CANADIAN RAILWAY OFFICE OF ARBITRATION
CASE NO. 2763
Heard in Montreal, Thursday, 11 July 1996
Canadian National Railway Company
Brotherhood of Maintenance of Way Employees
DISPUTE – Brotherhood:
The Company assessed discipline in the form of a discharge to Track Maintenance Foreman A. Gervasi, P.I.N. 871950, for a motor vehicle High-Rail accident he was involved in where no injuries occurred.
DISPUTE – Company:
Track Maintenance Foreman A. Gervasi, PIN 871951, was assessed discipline in the form of discharge for his involvement in a hy-rail accident on January 11, 1996.
Brotherhood’s STATEMENT OF ISSUE:
The Brotherhood contends that the Company violated the collective agreement under article 18.6 of Agreement 10.1 when they unjustly treated Mr. Gervasi by assessing his record a discharge for a vehicle accident. The Brotherhood further contends that the company’s assessment of discharge was extremely excessive and that the discipline of discharge assessed to Mr. Gervasi is "not consistent" with the discipline assessed to other employees who have been involved in similar type accidents.
The Brotherhood requests that Mr. Gervasi be reinstated to his position of track maintenance foreman without loss of seniority immediately and that he be compensated for any and all lost pro-rata and punitive wages since his removal from service. It is further requested that Mr. Gervasi be compensated for any and all lost negotiated benefits since his removal from service.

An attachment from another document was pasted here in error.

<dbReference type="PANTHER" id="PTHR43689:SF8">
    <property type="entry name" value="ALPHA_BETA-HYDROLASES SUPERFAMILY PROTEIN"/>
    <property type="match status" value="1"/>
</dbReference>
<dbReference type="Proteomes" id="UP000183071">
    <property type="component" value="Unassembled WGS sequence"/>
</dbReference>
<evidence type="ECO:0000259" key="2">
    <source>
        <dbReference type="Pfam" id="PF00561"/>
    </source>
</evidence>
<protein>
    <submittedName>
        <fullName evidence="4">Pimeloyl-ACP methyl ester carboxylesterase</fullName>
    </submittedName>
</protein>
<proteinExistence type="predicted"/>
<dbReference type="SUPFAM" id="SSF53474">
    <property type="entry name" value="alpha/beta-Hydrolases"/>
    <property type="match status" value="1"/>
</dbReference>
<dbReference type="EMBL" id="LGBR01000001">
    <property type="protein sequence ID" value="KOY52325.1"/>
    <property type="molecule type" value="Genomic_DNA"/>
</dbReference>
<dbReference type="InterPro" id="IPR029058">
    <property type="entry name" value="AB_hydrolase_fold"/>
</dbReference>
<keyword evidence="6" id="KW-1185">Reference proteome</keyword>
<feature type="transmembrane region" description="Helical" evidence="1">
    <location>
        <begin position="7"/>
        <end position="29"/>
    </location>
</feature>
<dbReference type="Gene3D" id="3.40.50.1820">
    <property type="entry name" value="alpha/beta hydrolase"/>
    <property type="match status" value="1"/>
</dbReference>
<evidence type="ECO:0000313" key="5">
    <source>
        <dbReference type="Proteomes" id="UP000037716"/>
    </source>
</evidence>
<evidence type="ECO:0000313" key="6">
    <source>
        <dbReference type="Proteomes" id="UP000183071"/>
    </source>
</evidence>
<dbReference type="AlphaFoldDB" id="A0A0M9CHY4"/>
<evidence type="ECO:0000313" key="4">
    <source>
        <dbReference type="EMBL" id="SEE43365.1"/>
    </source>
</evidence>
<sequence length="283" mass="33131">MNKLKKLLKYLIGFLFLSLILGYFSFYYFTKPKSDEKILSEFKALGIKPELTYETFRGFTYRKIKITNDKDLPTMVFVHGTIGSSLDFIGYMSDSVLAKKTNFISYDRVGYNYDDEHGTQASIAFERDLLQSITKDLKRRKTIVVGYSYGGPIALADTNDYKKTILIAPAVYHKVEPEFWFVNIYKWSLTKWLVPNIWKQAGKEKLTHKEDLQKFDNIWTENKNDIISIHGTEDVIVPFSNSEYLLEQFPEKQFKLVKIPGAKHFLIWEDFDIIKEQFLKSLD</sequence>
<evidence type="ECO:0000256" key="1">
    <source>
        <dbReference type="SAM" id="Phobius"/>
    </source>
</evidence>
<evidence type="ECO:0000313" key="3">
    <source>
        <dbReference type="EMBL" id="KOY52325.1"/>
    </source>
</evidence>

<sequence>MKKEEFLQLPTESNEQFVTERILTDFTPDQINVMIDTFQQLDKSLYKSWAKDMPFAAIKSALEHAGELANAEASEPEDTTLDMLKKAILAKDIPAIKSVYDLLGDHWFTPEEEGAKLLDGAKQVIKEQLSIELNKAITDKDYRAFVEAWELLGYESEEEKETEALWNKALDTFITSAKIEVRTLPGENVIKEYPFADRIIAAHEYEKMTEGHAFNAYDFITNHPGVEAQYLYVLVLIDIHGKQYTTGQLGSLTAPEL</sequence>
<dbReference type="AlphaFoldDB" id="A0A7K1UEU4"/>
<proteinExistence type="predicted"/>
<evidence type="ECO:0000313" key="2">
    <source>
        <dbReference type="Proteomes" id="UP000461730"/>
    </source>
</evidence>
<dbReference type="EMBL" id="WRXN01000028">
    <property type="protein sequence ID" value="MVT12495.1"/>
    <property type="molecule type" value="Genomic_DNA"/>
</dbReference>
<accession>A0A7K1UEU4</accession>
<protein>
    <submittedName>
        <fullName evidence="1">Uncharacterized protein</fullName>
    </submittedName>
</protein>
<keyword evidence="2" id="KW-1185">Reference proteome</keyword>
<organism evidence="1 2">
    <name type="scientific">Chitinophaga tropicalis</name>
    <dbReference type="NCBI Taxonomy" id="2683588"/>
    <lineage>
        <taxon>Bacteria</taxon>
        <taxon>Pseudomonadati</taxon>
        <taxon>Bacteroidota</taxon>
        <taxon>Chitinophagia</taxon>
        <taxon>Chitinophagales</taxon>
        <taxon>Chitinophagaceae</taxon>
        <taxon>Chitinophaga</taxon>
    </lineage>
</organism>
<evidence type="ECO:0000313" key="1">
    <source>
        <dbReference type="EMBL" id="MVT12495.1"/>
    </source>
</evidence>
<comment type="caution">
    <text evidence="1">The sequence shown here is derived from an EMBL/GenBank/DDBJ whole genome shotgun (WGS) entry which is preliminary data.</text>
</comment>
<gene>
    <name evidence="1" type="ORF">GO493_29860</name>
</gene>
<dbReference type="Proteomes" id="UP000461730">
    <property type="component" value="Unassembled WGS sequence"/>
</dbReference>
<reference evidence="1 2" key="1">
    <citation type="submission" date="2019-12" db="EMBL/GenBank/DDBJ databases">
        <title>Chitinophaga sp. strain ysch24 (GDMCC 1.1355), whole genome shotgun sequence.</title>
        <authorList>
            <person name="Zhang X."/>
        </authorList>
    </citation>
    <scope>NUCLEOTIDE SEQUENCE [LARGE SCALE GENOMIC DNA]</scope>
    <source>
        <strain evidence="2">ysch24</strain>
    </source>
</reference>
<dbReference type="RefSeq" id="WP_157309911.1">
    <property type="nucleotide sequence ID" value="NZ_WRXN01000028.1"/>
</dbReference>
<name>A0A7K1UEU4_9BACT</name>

The company has denied the Brotherhood’s contention and declined the Brotherhood’s request.
Company’s STATEMENT OF ISSUE:
The Company discharged A. Gervasi for the following violations: Unsafe operation of a hy-rail as per the General Notice of CROR; non compliance with General Rule A; Unsafe operation of a hy-rail as per General Rule C; Violating the CN Operating Manual section on Track Unit Speed; Not following the safe operating practices as taught in the hy-rail vehicle and track unit safe operation course; Violating CN operating Manual section on Tack Units, rule 810; Violating CN operating Manual section on Track Units, section 814; Violating CN operating Manual section on Track Units, section 815, and Special instruction 815(1)(b); Failure to notify the RCTC of the incident, as per CN Operating Manual G.O.I., section 4.1.1(2); Delaying the RCTC’s timely reporting of the incident to Transport Canada as per CN Operating Manual G.O.I., section 4.1.1(9) (Exhibit J/K/L).